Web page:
Michael Moses
Michael Moses

The aim of this research project is to determine if the Open Government Partnership (OGP) and its resources have been used to drive progress towards more open, accountable, and responsive government in the Albanian context. In order to address this aim, the research focuses on two specific themes: 1) the institutionalization of the open government (OG) agenda in Albania; and 2) the relevance of the OGP process within a decentralization reform. The first theme focuses on the open government movement in Albania: not only when and why it started, but also how it is perceived by pro-reform actors, its relevance to the country’s democratic advancement, and the salience of OGP to that movement. The second theme evaluates if and how OGP inputs have influenced the drafting and implementation of a specific open government reform: the push to decentralize local government units as a means to increase transparency, accountability and participation. Throughout, this study tracks how Albania’s OGP membership has informed the country’s open government journey.

The study uses interviews, literature reviews, and substantial secondary research to investigate these themes, and to place them within Albania’s unique political context. The following findings have been generated:

  1. Local stakeholders refer to OGP as a relatively minor instrument supporting Albania’s journey towards European Union (EU) accession and democratization. OGP is part of a much broader process of change, and its pro-reform instruments and spaces coexist with many others. While sometimes OGP appears to reinforce those processes, stakeholders often question the concrete value add of the initiative visà-vis alternatives.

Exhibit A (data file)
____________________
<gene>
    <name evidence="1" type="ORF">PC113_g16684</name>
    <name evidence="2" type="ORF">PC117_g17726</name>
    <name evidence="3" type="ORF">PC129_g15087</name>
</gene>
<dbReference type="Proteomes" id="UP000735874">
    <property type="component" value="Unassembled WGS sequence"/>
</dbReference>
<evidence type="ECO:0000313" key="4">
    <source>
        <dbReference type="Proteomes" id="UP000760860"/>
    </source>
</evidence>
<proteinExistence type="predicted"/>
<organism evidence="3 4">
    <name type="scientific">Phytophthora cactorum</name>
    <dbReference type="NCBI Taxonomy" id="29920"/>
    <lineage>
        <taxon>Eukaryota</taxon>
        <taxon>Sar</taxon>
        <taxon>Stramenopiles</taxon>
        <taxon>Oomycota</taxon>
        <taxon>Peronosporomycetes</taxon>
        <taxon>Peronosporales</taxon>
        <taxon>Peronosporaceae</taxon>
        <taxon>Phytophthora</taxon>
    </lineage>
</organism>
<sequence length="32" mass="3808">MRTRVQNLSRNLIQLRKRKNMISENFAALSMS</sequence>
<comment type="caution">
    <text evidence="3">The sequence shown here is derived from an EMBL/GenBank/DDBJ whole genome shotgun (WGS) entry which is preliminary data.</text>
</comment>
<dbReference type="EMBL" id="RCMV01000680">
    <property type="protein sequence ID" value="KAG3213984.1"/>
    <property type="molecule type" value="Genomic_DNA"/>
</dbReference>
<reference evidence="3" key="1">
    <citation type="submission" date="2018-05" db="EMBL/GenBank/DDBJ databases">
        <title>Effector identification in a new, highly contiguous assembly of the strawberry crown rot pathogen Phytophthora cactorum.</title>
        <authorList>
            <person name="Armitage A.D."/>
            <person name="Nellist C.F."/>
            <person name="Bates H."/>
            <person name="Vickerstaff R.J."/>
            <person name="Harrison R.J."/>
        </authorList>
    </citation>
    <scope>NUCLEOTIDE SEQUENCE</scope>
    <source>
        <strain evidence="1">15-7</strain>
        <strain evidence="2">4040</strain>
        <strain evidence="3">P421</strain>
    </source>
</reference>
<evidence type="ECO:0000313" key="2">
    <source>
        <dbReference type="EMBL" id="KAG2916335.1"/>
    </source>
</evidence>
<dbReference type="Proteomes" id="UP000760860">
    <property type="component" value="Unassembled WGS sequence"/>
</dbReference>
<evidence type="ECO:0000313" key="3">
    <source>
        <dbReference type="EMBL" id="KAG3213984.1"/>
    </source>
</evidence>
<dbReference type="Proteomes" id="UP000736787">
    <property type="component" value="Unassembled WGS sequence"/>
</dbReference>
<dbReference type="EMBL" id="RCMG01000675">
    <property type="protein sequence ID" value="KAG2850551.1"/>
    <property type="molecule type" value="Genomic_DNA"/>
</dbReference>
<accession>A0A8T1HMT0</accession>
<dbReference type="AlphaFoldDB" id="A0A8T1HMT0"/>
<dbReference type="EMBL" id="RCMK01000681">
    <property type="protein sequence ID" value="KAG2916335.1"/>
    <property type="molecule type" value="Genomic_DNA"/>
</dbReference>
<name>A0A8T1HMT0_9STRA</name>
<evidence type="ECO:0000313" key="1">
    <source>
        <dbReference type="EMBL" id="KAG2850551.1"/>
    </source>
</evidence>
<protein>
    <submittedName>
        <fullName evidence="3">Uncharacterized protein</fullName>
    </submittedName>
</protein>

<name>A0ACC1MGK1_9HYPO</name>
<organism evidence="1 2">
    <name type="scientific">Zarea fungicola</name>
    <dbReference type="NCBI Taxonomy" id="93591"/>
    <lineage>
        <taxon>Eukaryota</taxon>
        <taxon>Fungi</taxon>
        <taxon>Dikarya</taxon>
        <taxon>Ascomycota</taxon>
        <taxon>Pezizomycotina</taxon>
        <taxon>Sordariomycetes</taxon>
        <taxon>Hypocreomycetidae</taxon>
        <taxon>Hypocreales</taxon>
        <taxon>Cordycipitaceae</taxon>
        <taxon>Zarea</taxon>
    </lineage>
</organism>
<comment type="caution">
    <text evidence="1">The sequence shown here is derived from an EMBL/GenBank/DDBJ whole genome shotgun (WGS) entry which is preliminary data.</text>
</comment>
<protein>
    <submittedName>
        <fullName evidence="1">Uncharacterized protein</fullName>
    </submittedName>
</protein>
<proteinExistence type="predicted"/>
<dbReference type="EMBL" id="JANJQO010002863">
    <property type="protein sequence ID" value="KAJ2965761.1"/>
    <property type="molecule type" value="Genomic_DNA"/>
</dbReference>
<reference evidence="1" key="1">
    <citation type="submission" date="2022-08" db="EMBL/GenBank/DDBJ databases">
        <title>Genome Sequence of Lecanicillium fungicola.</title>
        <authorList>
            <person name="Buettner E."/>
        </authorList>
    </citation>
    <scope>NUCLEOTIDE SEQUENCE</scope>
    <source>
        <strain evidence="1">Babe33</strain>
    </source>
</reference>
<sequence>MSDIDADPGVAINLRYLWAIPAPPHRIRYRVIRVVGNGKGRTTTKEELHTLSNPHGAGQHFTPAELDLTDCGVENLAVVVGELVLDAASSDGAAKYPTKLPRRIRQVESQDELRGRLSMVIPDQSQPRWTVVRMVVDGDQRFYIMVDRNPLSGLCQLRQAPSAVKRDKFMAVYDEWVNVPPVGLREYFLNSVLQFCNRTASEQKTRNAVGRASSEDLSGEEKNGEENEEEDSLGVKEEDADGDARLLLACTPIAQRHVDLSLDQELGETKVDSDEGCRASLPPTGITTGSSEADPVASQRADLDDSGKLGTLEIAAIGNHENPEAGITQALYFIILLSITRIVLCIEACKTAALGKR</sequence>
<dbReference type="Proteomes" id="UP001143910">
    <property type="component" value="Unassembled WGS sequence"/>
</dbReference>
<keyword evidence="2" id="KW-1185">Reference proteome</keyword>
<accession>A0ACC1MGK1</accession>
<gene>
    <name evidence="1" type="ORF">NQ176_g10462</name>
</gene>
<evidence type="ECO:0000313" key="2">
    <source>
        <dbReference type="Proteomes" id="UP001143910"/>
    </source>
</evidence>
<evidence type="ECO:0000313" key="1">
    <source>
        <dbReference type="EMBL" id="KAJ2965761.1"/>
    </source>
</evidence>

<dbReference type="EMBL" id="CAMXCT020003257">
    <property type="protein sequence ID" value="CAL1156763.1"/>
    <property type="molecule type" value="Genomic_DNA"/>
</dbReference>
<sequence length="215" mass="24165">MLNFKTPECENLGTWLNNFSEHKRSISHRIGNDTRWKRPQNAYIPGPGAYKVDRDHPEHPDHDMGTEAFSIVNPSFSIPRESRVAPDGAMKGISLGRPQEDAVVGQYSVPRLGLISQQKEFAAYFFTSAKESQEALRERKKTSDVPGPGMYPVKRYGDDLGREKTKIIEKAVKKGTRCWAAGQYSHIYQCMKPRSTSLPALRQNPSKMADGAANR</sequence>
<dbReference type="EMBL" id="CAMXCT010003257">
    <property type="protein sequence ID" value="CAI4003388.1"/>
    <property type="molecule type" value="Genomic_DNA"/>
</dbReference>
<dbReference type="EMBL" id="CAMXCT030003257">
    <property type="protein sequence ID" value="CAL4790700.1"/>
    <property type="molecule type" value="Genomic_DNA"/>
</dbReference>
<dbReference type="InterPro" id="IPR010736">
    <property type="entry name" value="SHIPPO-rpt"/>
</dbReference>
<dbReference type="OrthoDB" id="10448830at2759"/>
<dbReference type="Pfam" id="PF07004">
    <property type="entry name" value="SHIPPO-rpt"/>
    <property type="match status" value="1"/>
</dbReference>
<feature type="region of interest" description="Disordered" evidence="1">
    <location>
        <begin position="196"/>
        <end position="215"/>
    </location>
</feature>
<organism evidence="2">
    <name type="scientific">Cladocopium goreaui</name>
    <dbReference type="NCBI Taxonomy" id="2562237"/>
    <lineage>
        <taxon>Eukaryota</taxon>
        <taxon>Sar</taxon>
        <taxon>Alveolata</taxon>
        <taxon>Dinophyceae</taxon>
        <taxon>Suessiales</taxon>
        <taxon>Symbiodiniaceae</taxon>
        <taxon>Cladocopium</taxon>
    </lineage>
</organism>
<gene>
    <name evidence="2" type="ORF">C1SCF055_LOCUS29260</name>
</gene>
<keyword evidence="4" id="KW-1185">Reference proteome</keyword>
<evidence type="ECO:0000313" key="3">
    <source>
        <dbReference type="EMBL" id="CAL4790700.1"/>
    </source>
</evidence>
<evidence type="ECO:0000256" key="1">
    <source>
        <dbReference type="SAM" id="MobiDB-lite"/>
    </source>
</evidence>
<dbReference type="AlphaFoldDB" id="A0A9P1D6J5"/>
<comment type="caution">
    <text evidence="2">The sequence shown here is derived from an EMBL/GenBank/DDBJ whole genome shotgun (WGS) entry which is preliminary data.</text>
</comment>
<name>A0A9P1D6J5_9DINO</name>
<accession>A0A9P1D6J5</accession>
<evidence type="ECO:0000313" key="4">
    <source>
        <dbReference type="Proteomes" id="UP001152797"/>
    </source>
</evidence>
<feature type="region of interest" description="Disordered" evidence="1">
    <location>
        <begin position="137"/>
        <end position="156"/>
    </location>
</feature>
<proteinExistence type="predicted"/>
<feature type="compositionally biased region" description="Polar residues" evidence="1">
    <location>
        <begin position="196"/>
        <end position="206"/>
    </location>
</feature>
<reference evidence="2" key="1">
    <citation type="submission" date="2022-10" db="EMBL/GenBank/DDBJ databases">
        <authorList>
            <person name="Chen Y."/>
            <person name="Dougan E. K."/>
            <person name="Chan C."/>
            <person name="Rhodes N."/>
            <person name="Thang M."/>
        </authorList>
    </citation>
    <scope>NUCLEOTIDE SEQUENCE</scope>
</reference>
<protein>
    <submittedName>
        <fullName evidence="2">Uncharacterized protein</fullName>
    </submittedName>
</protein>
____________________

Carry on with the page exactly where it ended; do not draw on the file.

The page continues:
2. Some leaders within government leverage OGP values in order to signal that they are committed to adopting anti-corruption and transparency norms in line with the EU and its accession requirements – even though these requirements are not formally tied to OGP.
  3. Along these lines, the government and its international partners, including the US Embassy and others, have driven the open government agenda in Albania. The vast majority of OGP commitments were already part of pre-existing government plans, and were chosen with respect to existing funding arrangements with donors. The Ministry of Innovation and Public Administration and some line ministries are the few departments in the government that are explicitly working on OGP.
  4. Grassroots actors and formal civil society have played a comparatively small role in open government reforms. The navigational expertise of ii CSOs based in Tirana has improved. Grassroots CSOs’ navigational expertise has not improved, nor has CSOs’ ability to engage in productive collective action on open government issues. Even those few CSOs working on open government issues do not view OGP as a potentially useful platform, and awareness of how OGP might support local civil society organizations is very limited. This means that, though CSO participation in OGP has improved over time, and some organizations have supported OGP-related conferences organized by the EU, the UN, and the US Embassy in Tirana, civil society is largely uninvolved with implementing and monitoring OGP commitments.
  5. Similarly, to date public officials and civil society activists have continued, in the main, to lack awareness of OGP and OGP processes.
  6. OGP processes have given international partners a window through which to provide technical advice on open government to the Albanian government. That advice does not reshape the open government agenda so much as underpin existing efforts. As a result, it boosts stability, rather than fundamental democratic reform, in the country.